COLUMBIA, S.C. (AP) — The Latest on a death penalty trial for a South Carolina father (all times local):
A jury says a South Carolina father should be executed for killing his five children.
The jury unanimously agreed on the death penalty Thursday for 37-year-old Timothy Jones Jr. in the slayings of his children, ages 1 to 8, in their Lexington home in August 2014.
Jones admitted he exercised 6-year-old Nahtahn until he collapsed and died, then several hours later decided to kill the other four children.
Jones confessed he strangled 8-year-old Merah and 7-year-old Elias with his hands and used a belt to choke 2-year-old Gabriel and 1-year-old Abigail because his hands were too big.
Jones drove around with the bodies for nine days before dumping them in five trash bags in Alabama.
Although Jones is heading to death row, South Carolina hasn't executed an inmate since 2011.
A jury in South Carolina has started deliberating whether a father gets the death penalty or life in prison for killing his five children
Jurors started discussing their decision around 1 p.m. Thursday.
If they don't vote unanimously for the death penalty against Timothy Jones Jr., he will be sentenced to life in prison without parole.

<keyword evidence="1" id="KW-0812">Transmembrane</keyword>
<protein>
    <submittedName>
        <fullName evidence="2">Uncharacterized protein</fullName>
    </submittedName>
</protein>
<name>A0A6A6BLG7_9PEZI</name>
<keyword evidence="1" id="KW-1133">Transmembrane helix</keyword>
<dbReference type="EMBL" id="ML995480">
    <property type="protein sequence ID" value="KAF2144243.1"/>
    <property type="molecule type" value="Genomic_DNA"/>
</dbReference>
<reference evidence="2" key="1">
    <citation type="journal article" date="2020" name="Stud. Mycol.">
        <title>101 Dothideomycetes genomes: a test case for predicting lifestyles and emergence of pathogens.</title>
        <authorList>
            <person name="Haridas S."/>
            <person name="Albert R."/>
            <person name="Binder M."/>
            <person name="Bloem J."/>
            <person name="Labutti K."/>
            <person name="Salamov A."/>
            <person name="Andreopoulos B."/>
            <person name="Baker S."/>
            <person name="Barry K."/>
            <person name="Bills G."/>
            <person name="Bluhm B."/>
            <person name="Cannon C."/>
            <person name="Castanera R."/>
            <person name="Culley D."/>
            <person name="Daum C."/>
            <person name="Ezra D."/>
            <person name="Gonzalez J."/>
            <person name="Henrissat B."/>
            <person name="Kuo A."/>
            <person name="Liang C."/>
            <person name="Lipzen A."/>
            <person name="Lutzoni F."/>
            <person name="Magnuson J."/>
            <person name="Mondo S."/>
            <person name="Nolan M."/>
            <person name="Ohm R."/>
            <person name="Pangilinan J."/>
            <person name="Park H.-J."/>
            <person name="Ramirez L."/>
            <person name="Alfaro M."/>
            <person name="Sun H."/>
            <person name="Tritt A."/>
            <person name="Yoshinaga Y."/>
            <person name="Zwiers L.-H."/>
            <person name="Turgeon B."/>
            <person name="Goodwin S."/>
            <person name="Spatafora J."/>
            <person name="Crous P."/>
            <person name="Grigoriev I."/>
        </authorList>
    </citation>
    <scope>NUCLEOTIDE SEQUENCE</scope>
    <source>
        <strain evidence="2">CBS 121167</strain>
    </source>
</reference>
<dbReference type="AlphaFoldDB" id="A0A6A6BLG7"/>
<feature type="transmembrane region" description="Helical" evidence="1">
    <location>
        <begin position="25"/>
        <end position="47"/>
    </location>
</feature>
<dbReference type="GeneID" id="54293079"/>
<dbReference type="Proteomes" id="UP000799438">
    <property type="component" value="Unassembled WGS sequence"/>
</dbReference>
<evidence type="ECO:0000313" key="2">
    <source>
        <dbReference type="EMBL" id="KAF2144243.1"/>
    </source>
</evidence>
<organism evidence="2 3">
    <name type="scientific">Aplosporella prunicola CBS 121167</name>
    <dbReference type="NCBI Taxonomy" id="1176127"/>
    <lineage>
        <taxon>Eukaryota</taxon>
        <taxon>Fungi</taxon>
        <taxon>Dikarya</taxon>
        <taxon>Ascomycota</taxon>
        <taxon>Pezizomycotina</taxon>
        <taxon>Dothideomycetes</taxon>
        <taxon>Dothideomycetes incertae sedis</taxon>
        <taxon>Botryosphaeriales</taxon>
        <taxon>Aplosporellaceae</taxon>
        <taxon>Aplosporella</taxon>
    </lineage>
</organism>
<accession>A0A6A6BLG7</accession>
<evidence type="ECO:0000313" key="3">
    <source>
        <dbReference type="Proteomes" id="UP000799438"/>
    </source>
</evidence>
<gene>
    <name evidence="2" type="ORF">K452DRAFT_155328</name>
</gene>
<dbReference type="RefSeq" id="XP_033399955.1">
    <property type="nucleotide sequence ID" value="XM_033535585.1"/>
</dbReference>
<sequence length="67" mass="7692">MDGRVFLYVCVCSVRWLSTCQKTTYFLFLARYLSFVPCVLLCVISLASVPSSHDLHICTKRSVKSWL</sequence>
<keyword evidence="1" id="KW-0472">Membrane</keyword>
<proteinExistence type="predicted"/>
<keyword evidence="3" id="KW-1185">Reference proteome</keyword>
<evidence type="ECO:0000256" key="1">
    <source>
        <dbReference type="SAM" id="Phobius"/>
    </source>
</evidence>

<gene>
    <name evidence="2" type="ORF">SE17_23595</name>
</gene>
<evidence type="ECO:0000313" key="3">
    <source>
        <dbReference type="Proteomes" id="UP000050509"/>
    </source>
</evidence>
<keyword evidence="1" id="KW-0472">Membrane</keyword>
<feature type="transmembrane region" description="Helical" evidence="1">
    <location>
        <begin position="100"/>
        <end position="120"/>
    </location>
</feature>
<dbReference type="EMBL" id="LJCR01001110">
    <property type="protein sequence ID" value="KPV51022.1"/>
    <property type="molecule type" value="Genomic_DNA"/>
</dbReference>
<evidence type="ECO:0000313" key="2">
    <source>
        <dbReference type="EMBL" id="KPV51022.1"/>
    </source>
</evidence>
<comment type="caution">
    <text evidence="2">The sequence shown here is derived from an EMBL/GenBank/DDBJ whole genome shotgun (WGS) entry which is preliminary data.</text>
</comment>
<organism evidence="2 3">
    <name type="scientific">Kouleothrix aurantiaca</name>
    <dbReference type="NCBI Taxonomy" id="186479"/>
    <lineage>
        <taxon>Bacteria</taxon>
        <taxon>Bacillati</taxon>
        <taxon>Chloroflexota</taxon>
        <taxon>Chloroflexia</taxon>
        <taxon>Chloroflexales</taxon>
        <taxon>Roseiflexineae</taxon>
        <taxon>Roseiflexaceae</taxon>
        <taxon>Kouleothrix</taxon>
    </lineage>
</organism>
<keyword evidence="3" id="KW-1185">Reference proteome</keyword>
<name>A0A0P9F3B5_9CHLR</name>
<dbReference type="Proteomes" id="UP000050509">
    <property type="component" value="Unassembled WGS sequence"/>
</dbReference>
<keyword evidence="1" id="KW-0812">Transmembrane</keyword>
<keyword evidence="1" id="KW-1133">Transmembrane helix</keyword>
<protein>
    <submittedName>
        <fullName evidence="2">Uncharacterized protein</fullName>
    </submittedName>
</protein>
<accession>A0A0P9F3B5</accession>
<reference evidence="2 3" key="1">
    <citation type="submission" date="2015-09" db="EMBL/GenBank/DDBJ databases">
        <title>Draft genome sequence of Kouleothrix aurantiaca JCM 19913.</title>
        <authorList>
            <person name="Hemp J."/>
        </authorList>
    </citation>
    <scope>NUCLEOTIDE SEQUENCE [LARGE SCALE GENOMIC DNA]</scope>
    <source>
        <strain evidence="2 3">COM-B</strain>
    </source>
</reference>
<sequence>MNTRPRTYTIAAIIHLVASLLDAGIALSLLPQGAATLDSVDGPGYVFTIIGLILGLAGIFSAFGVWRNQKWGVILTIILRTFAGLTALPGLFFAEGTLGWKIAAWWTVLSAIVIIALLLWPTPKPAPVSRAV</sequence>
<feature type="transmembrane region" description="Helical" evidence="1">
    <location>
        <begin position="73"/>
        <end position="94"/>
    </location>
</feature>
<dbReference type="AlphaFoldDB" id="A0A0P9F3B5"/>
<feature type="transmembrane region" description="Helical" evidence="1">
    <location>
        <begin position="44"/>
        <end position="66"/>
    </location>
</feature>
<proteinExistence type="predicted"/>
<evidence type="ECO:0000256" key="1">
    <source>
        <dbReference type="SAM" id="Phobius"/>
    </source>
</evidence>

The same Lexington County jury convicted Jones last week of five counts of murder in the deaths of his children, ages 1 to 8, in their Lexington home in August 2014.
Prosecutors said death was the only just choice because life in prison would be like sending Jones to his room to think about things.
Jones' lawyers asked for mercy because his family has already seen so much death and wants to still love Jones even through prison bars.
If jurors are unsure whether a South Carolina father should get the death penalty for killing his five children, a prosecutor says they should just consider the five garbage bags where he left their bodies in rural Alabama.
Solicitor Rick Hubbard told a jury Thursday that 37-year-old Timothy Jones Jr. deserves to be executed instead of getting life in prison, which Hubbard said would be like sending "Timmy to his room."
Defense attorney Casey Secor asked jurors to punish Jones severely with life without parole, but show compassion for his family so they don't endure any more death.
The same Lexington County jury that convicted Jones of five counts of murder for killing his children , ages 1 to 8, in August 2014 will deliberate his sentence.